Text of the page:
I am most impressed with two Alaskan characteristics. One is the cylinder and lock timing. It is very smooth and clicks along like a Swiss watch. The second is the Hogue Tamer Monogrip. The Alaskan feels very secure for such a big revolver and absorbs recoil very well because of that grip.
I loaded .45 Long Colt cowboy loads in the Alaskan first and proceeded to shoot four-inch, off hand, 25 yard groups on double action. Double action shooting is a bit of a stretch, but not unpleasant. A shooter with small hands would probably have difficulty. Single action shooting is very pleasant. Recoil is surprisingly manageable.
I loaded some 250-grain Winchester .454 Casull rounds and touched one off single action. I have read of ferocious .454 Casull recoil. I donít consider the Alaskan to be at all unpleasant with the Winchester load. Recoil was much less unpleasant than either of the heavy T/C muzzleloader hunting loads. I was wearing hearing protection, however, and that makes a tremendous difference in perceived big bore handgun recoil. I shot a slightly better group with the Casull loads than the .45 Colt at the same distance. I was planning a feral hog, coyote, and aoudad hunt in Texas and originally planned to take the Alaskan loaded with .45 Colt. After a couple of trips to the range, I decided Iíd just as soon have it loaded to its full potential with .454 Casull rounds.
Choosing a holster for the Alaskan was another problem. Most holsters just couldnít cut the mustard. I like to wear my handguns off my right kidney high at belt line. I believe it is normally called ďhigh and tightĒ carry. A handgun doesnít get in the way when driving or working carried in that manner. I have to be careful, because I forget that Iím carrying the light Charter Arms revolvers. A lot of holsters were simply not big enough in the right places for the Alaskan, making it top heavy and awkward. After some looking, I chose a Safariland holster designed for a 4Ē barrel big bore Smith & Wesson revolver. The holster is a shade long for the Alaskan, but it is totally secure with no snap strap or flap. It rides high and has enough support that the big Alaskan is easily managed during hunting and work. Besides, after paying nearly $800 for a revolver, what is another $50 for a good holster? One dayís carry in the back country will convince anyone of the value of a good, secure holster.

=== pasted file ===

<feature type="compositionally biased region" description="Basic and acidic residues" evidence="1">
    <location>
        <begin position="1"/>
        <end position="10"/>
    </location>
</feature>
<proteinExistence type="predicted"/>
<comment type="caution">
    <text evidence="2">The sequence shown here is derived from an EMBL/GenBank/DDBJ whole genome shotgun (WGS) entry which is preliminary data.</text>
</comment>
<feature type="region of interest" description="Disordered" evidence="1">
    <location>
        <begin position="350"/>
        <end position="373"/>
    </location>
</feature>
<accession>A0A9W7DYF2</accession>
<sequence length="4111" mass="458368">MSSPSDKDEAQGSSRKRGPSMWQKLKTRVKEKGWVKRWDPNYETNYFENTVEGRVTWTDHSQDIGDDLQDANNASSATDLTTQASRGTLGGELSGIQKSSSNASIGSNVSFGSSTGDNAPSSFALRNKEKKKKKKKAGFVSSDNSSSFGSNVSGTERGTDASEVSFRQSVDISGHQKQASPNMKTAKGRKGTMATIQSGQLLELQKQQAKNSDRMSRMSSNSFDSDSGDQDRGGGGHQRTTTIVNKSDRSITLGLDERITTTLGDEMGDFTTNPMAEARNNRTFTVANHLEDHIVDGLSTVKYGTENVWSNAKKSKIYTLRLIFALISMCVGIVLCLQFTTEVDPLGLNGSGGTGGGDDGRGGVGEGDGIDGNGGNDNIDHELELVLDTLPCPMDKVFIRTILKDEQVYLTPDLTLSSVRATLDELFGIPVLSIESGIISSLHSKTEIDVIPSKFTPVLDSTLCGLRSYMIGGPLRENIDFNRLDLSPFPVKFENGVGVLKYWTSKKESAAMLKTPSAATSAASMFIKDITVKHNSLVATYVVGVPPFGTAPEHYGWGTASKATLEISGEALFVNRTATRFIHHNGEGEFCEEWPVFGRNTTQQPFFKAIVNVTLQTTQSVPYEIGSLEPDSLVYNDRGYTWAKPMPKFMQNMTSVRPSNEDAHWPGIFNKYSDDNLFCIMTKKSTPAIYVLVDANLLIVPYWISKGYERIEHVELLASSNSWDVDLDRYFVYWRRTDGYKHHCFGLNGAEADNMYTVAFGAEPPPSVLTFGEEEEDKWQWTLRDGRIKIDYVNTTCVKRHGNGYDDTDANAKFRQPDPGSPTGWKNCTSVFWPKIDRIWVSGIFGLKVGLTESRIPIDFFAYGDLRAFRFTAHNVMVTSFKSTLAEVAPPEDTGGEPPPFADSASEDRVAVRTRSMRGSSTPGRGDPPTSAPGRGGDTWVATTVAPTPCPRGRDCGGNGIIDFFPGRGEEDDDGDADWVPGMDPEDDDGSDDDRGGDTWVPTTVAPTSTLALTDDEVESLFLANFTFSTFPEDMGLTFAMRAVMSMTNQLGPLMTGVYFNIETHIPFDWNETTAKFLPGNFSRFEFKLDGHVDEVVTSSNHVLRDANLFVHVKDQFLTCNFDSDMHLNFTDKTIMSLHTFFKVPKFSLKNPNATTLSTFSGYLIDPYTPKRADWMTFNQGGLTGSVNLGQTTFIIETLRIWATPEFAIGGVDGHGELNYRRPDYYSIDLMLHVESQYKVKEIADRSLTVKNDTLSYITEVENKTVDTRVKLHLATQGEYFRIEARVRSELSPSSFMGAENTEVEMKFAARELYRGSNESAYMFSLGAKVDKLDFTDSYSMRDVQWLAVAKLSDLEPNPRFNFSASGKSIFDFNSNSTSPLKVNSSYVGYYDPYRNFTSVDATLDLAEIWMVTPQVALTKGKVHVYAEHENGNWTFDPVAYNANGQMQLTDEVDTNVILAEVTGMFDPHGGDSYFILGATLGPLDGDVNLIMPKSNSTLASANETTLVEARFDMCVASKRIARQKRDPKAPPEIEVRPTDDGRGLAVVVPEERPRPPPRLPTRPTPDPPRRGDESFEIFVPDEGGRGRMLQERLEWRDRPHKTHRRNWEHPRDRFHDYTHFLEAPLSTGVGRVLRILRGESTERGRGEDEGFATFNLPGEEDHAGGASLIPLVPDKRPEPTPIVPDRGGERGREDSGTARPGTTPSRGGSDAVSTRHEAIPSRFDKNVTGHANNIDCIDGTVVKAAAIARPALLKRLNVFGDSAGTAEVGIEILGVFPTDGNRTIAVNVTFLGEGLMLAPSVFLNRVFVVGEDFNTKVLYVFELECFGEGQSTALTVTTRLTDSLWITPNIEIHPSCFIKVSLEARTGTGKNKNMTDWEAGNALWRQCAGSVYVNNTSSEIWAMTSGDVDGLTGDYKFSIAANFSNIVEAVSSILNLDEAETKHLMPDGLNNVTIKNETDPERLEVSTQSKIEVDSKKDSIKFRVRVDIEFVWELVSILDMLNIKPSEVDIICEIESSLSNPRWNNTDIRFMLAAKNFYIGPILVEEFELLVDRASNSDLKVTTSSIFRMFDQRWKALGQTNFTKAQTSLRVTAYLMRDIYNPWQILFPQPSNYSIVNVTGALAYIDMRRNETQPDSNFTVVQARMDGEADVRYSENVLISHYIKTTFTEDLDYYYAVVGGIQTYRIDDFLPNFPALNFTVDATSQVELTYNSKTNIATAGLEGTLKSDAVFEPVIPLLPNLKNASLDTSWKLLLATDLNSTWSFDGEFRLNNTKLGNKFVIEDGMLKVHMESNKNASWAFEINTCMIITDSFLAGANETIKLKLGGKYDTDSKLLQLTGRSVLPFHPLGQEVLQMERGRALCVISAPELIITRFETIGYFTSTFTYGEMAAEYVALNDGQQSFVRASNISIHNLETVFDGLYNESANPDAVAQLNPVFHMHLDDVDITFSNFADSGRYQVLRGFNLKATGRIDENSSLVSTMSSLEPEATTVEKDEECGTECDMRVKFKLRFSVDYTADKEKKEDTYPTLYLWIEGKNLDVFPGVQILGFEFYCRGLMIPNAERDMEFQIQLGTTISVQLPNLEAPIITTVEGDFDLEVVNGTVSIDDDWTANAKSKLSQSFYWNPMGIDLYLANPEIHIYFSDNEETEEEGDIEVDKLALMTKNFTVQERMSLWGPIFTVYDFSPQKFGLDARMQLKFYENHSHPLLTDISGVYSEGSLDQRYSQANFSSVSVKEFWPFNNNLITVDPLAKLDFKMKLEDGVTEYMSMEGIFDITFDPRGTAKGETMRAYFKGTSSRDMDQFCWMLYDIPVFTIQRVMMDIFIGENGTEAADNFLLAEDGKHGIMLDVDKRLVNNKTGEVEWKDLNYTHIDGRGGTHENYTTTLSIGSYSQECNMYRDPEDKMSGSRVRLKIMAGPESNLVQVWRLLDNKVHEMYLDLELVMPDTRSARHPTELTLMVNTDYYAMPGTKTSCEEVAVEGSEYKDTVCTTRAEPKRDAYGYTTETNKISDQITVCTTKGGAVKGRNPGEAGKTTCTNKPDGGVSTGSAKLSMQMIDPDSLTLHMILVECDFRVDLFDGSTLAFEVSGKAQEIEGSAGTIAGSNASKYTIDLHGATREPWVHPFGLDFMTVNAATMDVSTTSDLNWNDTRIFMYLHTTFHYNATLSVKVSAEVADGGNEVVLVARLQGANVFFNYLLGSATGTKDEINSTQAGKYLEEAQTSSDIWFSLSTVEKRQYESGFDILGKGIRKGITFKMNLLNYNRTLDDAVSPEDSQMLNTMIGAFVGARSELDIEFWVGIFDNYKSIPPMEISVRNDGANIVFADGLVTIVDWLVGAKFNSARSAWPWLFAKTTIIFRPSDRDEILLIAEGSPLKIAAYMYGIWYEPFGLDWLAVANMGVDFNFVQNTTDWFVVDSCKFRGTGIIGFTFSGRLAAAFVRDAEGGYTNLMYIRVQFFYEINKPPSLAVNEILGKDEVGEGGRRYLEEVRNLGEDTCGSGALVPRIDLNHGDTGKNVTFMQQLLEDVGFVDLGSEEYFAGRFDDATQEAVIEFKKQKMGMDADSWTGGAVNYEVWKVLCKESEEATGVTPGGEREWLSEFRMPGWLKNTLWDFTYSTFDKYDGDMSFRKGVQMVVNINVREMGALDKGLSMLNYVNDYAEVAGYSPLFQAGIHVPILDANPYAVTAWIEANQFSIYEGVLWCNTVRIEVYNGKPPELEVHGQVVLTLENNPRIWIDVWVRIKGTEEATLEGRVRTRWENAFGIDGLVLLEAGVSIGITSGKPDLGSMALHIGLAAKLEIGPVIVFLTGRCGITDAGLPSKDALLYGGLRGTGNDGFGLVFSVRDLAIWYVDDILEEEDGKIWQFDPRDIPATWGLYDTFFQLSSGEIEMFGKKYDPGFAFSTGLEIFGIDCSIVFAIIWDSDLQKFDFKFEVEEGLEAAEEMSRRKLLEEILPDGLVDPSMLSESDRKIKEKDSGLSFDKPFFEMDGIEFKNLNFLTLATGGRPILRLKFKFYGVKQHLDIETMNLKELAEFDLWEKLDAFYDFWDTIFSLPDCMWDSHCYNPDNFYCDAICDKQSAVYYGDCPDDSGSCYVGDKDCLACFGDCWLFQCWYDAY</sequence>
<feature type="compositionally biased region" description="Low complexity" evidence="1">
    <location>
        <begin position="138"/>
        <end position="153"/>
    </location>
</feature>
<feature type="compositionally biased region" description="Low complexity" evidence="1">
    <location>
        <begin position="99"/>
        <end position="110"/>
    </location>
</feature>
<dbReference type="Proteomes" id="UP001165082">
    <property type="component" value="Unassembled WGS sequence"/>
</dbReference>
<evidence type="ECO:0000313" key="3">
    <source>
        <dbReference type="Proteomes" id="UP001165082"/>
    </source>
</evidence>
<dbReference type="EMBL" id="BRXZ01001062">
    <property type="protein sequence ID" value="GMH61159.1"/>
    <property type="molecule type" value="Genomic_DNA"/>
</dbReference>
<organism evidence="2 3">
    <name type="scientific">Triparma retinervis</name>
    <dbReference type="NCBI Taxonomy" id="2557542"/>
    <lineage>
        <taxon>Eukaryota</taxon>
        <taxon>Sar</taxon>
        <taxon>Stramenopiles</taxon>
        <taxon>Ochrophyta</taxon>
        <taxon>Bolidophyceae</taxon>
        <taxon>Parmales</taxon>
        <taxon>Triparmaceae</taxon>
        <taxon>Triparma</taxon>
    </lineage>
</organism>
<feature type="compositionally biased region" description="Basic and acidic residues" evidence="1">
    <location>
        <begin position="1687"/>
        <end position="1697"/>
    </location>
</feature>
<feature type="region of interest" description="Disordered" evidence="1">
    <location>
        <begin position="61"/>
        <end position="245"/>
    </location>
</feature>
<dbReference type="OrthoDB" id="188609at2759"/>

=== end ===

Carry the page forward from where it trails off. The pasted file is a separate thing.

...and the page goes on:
My Texas hunt lasted a week and I was out from sunup to sundown each day. Texas predator hunting is one of the stateís best kept secrets. It is much less expensive than other big game or bird hunts and can be very exciting. If you love spot and stalk hunting, as I do, it canít be beat. I habitually carried the Alaskan while I called coyotes, stand hunted feral hogs and stalked Aoudad sheep. The Alaskan was never called to duty, which is normal for self-defense handguns. It rests in a safe place at home right now, waiting for my next hunting trip, but it is loaded with .45 Long Colt cartridges for home defense.
If you believe, as I do, that a handgun is and should be a last resort defense weapon where long range accuracy is not a consideration, then you might want to look at a Ruger Alaskan. For such a robust design, it rides in a belt holster without notice. The.454 Casull/.45 Colt Alaskan is bank vault tough, comfortable to shoot, reasonably compact and very well finished. I canít think of a better defense revolver for back country expeditions.
Copyright 2009 by Randy D. Smith. All rights reserved.